previously reported, the
iPhone is confirmed today to be a Cingular Wireless exclusive product
. The demo iPhone that Jobs showed already had a Cingular log on it.
Screen size: 3.5-inches
Screen resolution: 320 by 480 at 160 ppi
Input method: Multi-touch
Operating System: OS X
Storage: 4GB or 8GB
GSM: Quad-band (MHz: 850, 900, 1800, 1900)
Wireless data: Wi-Fi (802.11b/g) + EDGE + Bluetooth 2.0
Camera: 2.0 megapixels
Battery: Up to 5 hours Talk / Video / Browsing; Up to 16 hours Audio playback
Dimensions: 4.5 x 2.4 x 0.46 inches / 115 x 61 x 11.6mm
Weight: 4.8 ounces / 135 grams
The iPhone will begin shipping in June of this year.
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RE: Can you Say LAW SUIT?
1/9/2007 4:00:47 PM
I'm too lazy to post the link right now but CNN provides a much more informational write up about this product that Daily Tech does.
I don't know what the USPTO site showing 3 holders for the iPhone trademark is all about, clearing Cisco is "THE" holder of the trademark. The CNN article states that Apple has been in discussions with Cisco over the use of the name, and then they quote a Cisco rep confirming they are expecting a signed agreement from Apple today.
So it sounds like a business deal has been reached over the name so I doubt highly any lawsuit will crop up over it -- unless apple at the last minute pulls out from the agreement the Cisco folks are talking about today, but this would be beyond stupid for Apple.
As for the phone itself -- whoopity do dah....but then again I just don't have it in me to get excited over any phone product -- it would have to project like holographic images of naked models or something for me to get excited over a phone.
Furthermore the idea of a touch screen for a phone -- friggin retarded. Not to mention try keeping your phone "clean" with that concept....you'll constantly be cleaning grease and finger print marks off the phone. That's just nasty.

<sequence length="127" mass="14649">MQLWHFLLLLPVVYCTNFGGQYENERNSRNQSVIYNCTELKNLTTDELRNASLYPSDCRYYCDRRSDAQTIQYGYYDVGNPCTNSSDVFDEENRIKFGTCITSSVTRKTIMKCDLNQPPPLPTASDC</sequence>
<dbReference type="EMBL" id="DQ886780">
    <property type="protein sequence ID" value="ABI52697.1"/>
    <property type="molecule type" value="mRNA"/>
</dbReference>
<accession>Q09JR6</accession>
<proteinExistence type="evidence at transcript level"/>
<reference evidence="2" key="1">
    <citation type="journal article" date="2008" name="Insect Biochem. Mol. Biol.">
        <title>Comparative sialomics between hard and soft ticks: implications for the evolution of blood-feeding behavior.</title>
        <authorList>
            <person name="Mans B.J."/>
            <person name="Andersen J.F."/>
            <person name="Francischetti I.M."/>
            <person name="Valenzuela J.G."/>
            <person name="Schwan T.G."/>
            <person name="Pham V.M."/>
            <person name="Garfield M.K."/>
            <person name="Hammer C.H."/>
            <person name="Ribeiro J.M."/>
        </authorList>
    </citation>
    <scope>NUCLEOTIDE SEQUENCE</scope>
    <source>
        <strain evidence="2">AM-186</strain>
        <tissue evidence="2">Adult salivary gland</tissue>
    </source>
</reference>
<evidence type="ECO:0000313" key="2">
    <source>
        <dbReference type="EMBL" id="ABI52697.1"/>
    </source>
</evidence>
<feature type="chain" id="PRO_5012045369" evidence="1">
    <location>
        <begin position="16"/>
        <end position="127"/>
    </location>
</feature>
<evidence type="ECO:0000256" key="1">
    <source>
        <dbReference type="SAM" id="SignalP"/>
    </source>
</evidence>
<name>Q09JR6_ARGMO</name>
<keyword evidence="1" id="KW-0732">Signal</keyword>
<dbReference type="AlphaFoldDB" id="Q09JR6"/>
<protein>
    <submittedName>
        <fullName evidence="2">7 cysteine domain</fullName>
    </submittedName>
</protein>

As for service....I'm the opposite of most of you -- I left Verizon FOR Cingular....and Cingular has been FAR FAR better -- service wise (always a clear signal for me) and Cingular is a lot cheaper for me than Verizon was too.
Guess its just the area you live in...I hate Verizon.
RE: Can you Say LAW SUIT?
1/9/2007 4:26:24 PM
You're not alone. I used to have great Verizon service until I moved -- in this area, Verizon service was terrible. I switched to Cingular and there's no comparison, Cingular has been much much better.
RE: Can you Say LAW SUIT?
1/9/2007 5:03:05 PM
> "I don't know what the USPTO site showing 3 holders for the iPhone trademark...Cisco is "THE" holder of the trademark..."
No such thing as "the" holder of a particular trademark. An unlimited number of people can register the same trademark, as long as the markets are different.
Is a VOIP wireless phone a different market than a Cellular phone, and thus poses no chance of confusing the consumer? I'd hate to argue that one in front of a judge.
RE: Can you Say LAW SUIT?
1/10/2007 10:03:16 AM
True..that was poorly worded by me.
“Then they pop up and say ‘Hello, surprise! Give us your money or we will shut you down!' Screw them. Seriously, screw them. You can quote me on that.” -- Newegg Chief Legal Officer Lee Cheng referencing patent trolls